“Lion Brand Shawl in a Ball,” said Little Red Knitting Hood. “It’s a cotton blend.”

    “I’m awfully fond of pretty yarns, myself.” said the Wolf. “In fact, in these parts I am a knitter of some note.”

    “I’ve never met a wolf who knits,” said Little Red Knitting Hood. “Mostly only little girls and older ladies.”

    “That,” said the Wolf, “is a very tired stereotype.”

    But Little Red Knitting Hood was not inclined to engage in an extended dialogue on the subject of the persistence of needlework as a gendered activity in post-millennial society. And the hour was growing late.

    “Please excuse me, sir,” she said. “But I must be on my way. Grandmother will be yearning to cast on.”

    “I don’t suppose I could persuade you to...erm...destash, just a smidge,” said the Wolf, licking his lips and tapping the basket with his paw.

    “Indeed not,” said Little Red Knitting Hood. “Were Grandmother to run short before the end of the poncho, I fear we should never hear the end of it. Farewell.” And off she trotted.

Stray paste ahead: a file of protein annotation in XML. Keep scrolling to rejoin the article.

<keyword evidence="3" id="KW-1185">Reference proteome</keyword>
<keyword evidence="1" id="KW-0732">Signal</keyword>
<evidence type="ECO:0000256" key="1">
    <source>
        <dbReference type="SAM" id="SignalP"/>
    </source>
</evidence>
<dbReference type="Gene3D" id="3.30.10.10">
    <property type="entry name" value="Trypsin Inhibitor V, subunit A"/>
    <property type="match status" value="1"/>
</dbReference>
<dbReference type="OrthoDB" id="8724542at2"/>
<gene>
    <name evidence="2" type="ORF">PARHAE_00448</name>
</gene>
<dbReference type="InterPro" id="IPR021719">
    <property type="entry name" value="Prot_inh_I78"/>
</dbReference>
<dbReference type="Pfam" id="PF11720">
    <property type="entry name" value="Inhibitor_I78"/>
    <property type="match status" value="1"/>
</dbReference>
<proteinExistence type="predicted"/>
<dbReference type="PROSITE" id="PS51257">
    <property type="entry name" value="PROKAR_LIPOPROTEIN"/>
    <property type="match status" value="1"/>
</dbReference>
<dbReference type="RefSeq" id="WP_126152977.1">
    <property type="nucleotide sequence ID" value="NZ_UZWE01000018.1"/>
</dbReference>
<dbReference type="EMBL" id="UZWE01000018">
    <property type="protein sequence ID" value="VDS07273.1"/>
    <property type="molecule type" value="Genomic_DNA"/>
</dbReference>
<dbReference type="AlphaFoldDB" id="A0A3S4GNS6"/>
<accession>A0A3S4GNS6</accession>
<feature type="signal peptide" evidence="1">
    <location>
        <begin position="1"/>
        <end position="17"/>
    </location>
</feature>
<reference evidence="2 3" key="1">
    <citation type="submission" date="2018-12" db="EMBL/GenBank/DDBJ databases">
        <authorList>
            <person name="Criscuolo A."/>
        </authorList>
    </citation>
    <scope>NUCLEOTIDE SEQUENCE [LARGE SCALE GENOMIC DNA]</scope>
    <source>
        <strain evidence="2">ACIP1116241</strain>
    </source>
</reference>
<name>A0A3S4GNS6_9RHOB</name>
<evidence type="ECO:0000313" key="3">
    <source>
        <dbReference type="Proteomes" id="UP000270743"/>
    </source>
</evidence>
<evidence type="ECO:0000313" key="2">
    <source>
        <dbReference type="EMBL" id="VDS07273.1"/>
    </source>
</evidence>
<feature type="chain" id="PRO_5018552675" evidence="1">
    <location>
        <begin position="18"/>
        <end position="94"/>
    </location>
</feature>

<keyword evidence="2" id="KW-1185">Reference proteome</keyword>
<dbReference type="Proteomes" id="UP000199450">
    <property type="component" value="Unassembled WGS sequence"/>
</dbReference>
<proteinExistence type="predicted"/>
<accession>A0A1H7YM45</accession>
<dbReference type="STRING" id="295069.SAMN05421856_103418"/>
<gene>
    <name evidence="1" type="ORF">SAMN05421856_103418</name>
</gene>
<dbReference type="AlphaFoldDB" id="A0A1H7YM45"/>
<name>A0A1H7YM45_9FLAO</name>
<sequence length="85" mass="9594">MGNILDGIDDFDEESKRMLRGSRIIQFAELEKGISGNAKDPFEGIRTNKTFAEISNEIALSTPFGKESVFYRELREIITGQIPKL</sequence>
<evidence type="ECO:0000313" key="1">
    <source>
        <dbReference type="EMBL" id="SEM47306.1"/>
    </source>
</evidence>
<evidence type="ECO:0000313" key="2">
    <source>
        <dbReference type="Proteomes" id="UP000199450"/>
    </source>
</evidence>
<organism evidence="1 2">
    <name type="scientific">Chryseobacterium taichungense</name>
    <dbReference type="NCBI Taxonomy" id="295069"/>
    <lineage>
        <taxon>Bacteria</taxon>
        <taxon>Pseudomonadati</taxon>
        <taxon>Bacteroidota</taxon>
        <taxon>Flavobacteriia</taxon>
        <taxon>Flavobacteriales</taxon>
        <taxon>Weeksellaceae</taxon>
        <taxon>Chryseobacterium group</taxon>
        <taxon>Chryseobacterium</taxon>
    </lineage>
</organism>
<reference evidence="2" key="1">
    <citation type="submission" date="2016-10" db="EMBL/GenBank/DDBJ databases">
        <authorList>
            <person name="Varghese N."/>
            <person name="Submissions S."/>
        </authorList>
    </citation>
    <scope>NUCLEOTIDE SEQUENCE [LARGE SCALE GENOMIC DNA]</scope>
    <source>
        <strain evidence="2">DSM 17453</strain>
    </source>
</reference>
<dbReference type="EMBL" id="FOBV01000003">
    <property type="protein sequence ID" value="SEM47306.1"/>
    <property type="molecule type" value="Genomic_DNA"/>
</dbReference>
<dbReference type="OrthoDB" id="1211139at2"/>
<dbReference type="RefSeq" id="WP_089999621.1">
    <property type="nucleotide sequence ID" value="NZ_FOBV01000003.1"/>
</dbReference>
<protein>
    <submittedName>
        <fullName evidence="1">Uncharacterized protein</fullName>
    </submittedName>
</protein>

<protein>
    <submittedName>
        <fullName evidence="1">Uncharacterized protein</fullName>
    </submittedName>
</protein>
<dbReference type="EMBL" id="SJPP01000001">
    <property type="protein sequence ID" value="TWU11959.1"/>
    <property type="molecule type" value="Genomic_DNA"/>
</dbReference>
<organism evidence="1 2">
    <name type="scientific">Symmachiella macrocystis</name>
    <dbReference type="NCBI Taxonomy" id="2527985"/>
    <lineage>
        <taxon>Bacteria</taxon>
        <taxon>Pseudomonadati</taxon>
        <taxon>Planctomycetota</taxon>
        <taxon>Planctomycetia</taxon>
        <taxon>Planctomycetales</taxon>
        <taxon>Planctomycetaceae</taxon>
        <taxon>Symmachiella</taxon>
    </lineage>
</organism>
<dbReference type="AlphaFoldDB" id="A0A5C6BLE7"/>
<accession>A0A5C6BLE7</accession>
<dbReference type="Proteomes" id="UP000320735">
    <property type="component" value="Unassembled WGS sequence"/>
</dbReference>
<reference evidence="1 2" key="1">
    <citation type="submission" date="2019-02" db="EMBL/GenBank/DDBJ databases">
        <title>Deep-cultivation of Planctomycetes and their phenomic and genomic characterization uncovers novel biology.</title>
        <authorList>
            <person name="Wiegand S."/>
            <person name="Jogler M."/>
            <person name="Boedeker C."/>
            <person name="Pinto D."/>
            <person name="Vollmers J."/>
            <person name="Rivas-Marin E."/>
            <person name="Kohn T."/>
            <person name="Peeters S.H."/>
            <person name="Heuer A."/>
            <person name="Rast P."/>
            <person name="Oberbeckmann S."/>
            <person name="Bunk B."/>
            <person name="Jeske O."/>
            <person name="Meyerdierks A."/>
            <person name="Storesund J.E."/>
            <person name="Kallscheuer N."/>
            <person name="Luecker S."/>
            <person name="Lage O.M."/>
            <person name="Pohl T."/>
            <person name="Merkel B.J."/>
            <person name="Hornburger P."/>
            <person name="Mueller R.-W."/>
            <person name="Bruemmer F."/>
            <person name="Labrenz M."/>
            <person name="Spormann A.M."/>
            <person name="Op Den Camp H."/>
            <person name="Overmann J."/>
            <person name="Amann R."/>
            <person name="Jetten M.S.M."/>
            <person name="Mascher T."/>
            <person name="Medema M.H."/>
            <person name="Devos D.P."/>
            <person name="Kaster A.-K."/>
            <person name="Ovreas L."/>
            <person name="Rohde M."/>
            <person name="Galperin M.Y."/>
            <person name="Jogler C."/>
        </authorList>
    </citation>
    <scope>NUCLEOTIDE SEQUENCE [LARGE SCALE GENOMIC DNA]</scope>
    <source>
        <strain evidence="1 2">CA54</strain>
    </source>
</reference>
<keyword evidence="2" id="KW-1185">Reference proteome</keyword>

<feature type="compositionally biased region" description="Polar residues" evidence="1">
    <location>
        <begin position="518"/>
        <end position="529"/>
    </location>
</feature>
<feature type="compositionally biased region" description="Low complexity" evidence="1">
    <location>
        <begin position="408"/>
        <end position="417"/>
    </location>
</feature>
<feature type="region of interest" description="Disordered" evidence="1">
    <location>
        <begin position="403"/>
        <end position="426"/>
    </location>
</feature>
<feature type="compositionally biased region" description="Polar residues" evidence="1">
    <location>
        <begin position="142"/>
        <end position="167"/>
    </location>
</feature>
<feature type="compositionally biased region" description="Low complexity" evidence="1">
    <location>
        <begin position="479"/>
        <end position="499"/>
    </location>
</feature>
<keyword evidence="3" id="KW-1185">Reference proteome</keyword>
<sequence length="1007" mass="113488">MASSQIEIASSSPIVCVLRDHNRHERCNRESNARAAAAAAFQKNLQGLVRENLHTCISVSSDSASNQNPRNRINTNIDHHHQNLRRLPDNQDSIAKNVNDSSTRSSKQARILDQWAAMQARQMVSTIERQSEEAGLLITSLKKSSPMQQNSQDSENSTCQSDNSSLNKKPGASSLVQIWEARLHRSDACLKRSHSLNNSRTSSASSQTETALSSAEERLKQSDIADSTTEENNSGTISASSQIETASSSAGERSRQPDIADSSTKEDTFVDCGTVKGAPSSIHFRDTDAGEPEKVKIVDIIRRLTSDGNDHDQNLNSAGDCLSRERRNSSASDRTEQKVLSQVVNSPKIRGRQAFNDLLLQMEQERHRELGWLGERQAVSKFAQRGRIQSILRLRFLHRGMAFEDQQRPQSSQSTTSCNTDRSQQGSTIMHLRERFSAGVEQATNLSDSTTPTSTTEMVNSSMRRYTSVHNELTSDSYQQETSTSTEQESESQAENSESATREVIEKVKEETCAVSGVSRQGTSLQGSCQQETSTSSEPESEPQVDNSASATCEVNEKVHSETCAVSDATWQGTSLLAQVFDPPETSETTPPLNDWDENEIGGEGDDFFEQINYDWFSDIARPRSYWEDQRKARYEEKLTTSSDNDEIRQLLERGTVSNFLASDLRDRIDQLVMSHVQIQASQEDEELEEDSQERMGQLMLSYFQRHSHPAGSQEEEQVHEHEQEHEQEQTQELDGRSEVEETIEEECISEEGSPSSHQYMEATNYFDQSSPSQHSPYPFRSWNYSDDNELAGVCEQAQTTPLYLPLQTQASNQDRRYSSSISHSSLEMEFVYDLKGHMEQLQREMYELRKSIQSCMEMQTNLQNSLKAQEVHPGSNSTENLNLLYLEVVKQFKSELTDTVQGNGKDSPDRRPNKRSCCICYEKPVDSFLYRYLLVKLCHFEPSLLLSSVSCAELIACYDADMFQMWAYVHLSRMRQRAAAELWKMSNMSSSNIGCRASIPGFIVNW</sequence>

But the Wolf had the scent of yarn in his nostrils. He was not to be denied. He knew all the secret ways of the forest, and taking a shortcut reached the door of Grandmother’s house well before Little Red Knitting Hood. With one great gulp he swallowed the old woman whole. Then, after donning her spare housecoat and switching the television to Midsomer Murders, he took her place in the bed.

    When Little Red Knitting Hood arrived, she felt that something was different about her grandmother but could not quite put her finger on it.

    “I’ve brought you some yarn and flowers, dearest grandmother,” said she, pausing at the door.

    “Carry them to me, child,” said the Wolf. “For I may not leave my bed.”